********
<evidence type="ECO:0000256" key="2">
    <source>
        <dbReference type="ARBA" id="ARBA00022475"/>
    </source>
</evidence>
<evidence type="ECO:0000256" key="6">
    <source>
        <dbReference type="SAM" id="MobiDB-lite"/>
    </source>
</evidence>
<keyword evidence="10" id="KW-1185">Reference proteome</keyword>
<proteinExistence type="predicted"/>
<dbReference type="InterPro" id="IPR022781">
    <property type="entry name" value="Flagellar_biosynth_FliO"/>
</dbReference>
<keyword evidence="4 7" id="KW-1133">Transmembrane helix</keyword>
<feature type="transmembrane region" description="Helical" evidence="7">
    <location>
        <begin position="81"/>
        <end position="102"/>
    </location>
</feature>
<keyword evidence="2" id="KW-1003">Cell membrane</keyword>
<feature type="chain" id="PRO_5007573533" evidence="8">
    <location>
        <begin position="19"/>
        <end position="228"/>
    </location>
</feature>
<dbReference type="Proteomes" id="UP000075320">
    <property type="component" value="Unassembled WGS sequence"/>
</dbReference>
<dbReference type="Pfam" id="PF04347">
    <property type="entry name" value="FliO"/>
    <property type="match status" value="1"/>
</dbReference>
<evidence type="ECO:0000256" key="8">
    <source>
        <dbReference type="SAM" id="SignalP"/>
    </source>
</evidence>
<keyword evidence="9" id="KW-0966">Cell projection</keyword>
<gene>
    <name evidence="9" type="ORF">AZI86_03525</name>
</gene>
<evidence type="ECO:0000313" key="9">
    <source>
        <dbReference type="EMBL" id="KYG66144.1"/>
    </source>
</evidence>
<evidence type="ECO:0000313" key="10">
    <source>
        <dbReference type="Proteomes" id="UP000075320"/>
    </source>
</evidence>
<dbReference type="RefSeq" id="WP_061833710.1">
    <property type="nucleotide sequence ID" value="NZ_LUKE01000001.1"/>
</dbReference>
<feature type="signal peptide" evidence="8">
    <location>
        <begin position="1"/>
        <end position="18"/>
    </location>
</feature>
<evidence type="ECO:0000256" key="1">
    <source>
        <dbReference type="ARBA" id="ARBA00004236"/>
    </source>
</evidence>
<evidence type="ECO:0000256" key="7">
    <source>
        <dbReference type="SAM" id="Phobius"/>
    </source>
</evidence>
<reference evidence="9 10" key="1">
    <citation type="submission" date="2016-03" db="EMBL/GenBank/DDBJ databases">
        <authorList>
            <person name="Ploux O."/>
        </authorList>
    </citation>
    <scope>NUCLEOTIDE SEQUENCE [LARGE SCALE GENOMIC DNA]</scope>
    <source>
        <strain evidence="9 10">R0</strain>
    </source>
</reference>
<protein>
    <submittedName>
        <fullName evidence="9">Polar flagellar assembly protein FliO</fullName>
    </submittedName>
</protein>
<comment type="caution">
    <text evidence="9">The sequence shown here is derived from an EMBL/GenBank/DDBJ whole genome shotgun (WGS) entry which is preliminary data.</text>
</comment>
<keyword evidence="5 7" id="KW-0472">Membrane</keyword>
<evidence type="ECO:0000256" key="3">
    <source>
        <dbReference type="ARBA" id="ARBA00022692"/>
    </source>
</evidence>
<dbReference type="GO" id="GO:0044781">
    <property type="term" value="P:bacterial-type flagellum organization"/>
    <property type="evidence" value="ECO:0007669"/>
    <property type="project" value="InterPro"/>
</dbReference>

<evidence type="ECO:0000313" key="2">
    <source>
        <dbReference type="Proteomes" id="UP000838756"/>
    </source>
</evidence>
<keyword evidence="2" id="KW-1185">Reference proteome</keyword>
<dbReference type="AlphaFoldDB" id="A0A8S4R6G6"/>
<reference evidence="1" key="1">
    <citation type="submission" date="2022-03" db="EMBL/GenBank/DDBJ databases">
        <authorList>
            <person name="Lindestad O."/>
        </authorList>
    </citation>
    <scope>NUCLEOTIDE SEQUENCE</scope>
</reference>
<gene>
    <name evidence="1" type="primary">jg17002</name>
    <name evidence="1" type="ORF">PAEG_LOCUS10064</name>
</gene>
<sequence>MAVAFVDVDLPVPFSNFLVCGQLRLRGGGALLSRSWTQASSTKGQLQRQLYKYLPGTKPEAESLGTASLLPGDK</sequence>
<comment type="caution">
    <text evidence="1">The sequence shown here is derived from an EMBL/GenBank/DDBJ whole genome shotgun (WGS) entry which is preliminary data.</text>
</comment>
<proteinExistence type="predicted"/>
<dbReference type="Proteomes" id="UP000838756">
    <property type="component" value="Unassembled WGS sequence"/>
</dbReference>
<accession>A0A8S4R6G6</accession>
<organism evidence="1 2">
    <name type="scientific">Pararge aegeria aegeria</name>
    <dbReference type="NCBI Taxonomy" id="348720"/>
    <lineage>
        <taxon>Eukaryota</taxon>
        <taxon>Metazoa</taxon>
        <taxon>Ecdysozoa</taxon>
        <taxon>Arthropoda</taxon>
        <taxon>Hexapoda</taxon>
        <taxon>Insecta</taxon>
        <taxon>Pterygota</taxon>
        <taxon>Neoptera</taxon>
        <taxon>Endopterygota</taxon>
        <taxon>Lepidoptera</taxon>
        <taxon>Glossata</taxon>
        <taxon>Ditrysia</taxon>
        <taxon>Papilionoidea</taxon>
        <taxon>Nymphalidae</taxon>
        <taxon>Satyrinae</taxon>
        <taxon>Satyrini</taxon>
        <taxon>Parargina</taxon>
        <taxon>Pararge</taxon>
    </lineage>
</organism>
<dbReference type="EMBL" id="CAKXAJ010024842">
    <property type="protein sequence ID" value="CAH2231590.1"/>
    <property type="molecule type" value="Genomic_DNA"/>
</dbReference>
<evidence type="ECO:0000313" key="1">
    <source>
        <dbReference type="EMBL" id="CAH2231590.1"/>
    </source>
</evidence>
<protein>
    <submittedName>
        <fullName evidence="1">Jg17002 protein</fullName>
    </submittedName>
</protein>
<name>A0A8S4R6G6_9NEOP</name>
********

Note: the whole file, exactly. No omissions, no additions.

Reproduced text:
<evidence type="ECO:0000256" key="2">
    <source>
        <dbReference type="ARBA" id="ARBA00022475"/>
    </source>
</evidence>
<evidence type="ECO:0000256" key="6">
    <source>
        <dbReference type="SAM" id="MobiDB-lite"/>
    </source>
</evidence>
<keyword evidence="10" id="KW-1185">Reference proteome</keyword>
<proteinExistence type="predicted"/>
<dbReference type="InterPro" id="IPR022781">
    <property type="entry name" value="Flagellar_biosynth_FliO"/>
</dbReference>
<keyword evidence="4 7" id="KW-1133">Transmembrane helix</keyword>
<feature type="transmembrane region" description="Helical" evidence="7">
    <location>
        <begin position="81"/>
        <end position="102"/>
    </location>
</feature>
<keyword evidence="2" id="KW-1003">Cell membrane</keyword>
<feature type="chain" id="PRO_5007573533" evidence="8">
    <location>
        <begin position="19"/>
        <end position="228"/>
    </location>
</feature>
<dbReference type="Proteomes" id="UP000075320">
    <property type="component" value="Unassembled WGS sequence"/>
</dbReference>
<dbReference type="Pfam" id="PF04347">
    <property type="entry name" value="FliO"/>
    <property type="match status" value="1"/>
</dbReference>
<evidence type="ECO:0000256" key="8">
    <source>
        <dbReference type="SAM" id="SignalP"/>
    </source>
</evidence>
<keyword evidence="9" id="KW-0966">Cell projection</keyword>
<gene>
    <name evidence="9" type="ORF">AZI86_03525</name>
</gene>
<evidence type="ECO:0000313" key="9">
    <source>
        <dbReference type="EMBL" id="KYG66144.1"/>
    </source>
</evidence>
<evidence type="ECO:0000313" key="10">
    <source>
        <dbReference type="Proteomes" id="UP000075320"/>
    </source>
</evidence>
<dbReference type="RefSeq" id="WP_061833710.1">
    <property type="nucleotide sequence ID" value="NZ_LUKE01000001.1"/>
</dbReference>
<feature type="signal peptide" evidence="8">
    <location>
        <begin position="1"/>
        <end position="18"/>
    </location>
</feature>
<evidence type="ECO:0000256" key="1">
    <source>
        <dbReference type="ARBA" id="ARBA00004236"/>
    </source>
</evidence>
<evidence type="ECO:0000256" key="7">
    <source>
        <dbReference type="SAM" id="Phobius"/>
    </source>
</evidence>
<reference evidence="9 10" key="1">
    <citation type="submission" date="2016-03" db="EMBL/GenBank/DDBJ databases">
        <authorList>
            <person name="Ploux O."/>
        </authorList>
    </citation>
    <scope>NUCLEOTIDE SEQUENCE [LARGE SCALE GENOMIC DNA]</scope>
    <source>
        <strain evidence="9 10">R0</strain>
    </source>
</reference>
<protein>
    <submittedName>
        <fullName evidence="9">Polar flagellar assembly protein FliO</fullName>
    </submittedName>
</protein>
<comment type="caution">
    <text evidence="9">The sequence shown here is derived from an EMBL/GenBank/DDBJ whole genome shotgun (WGS) entry which is preliminary data.</text>
</comment>
<keyword evidence="5 7" id="KW-0472">Membrane</keyword>
<evidence type="ECO:0000256" key="3">
    <source>
        <dbReference type="ARBA" id="ARBA00022692"/>
    </source>
</evidence>
<dbReference type="GO" id="GO:0044781">
    <property type="term" value="P:bacterial-type flagellum organization"/>
    <property type="evidence" value="ECO:0007669"/>
    <property type="project" value="InterPro"/>
</dbReference>

<evidence type="ECO:0000313" key="2">
    <source>
        <dbReference type="Proteomes" id="UP000838756"/>
    </source>
</evidence>
<keyword evidence="2" id="KW-1185">Reference proteome</keyword>
<dbReference type="AlphaFoldDB" id="A0A8S4R6G6"/>
<reference evidence="1" key="1">
    <citation type="submission" date="2022-03" db="EMBL/GenBank/DDBJ databases">
        <authorList>
            <person name="Lindestad O."/>
        </authorList>
    </citation>
    <scope>NUCLEOTIDE SEQUENCE</scope>
</reference>
<gene>
    <name evidence="1" type="primary">jg17002</name>
    <name evidence="1" type="ORF">PAEG_LOCUS10064</name>
</gene>
<sequence>MAVAFVDVDLPVPFSNFLVCGQLRLRGGGALLSRSWTQASSTKGQLQRQLYKYLPGTKPEAESLGTASLLPGDK</sequence>
<comment type="caution">
    <text evidence="1">The sequence shown here is derived from an EMBL/GenBank/DDBJ whole genome shotgun (WGS) entry which is preliminary data.</text>
</comment>
<proteinExistence type="predicted"/>
<dbReference type="Proteomes" id="UP000838756">
    <property type="component" value="Unassembled WGS sequence"/>
</dbReference>
<accession>A0A8S4R6G6</accession>
<organism evidence="1 2">
    <name type="scientific">Pararge aegeria aegeria</name>
    <dbReference type="NCBI Taxonomy" id="348720"/>
    <lineage>
        <taxon>Eukaryota</taxon>
        <taxon>Metazoa</taxon>
        <taxon>Ecdysozoa</taxon>
        <taxon>Arthropoda</taxon>
        <taxon>Hexapoda</taxon>
        <taxon>Insecta</taxon>
        <taxon>Pterygota</taxon>
        <taxon>Neoptera</taxon>
        <taxon>Endopterygota</taxon>
        <taxon>Lepidoptera</taxon>
        <taxon>Glossata</taxon>
        <taxon>Ditrysia</taxon>
        <taxon>Papilionoidea</taxon>
        <taxon>Nymphalidae</taxon>
        <taxon>Satyrinae</taxon>
        <taxon>Satyrini</taxon>
        <taxon>Parargina</taxon>
        <taxon>Pararge</taxon>
    </lineage>
</organism>
<dbReference type="EMBL" id="CAKXAJ010024842">
    <property type="protein sequence ID" value="CAH2231590.1"/>
    <property type="molecule type" value="Genomic_DNA"/>
</dbReference>
<evidence type="ECO:0000313" key="1">
    <source>
        <dbReference type="EMBL" id="CAH2231590.1"/>
    </source>
</evidence>
<protein>
    <submittedName>
        <fullName evidence="1">Jg17002 protein</fullName>
    </submittedName>
</protein>
<name>A0A8S4R6G6_9NEOP</name>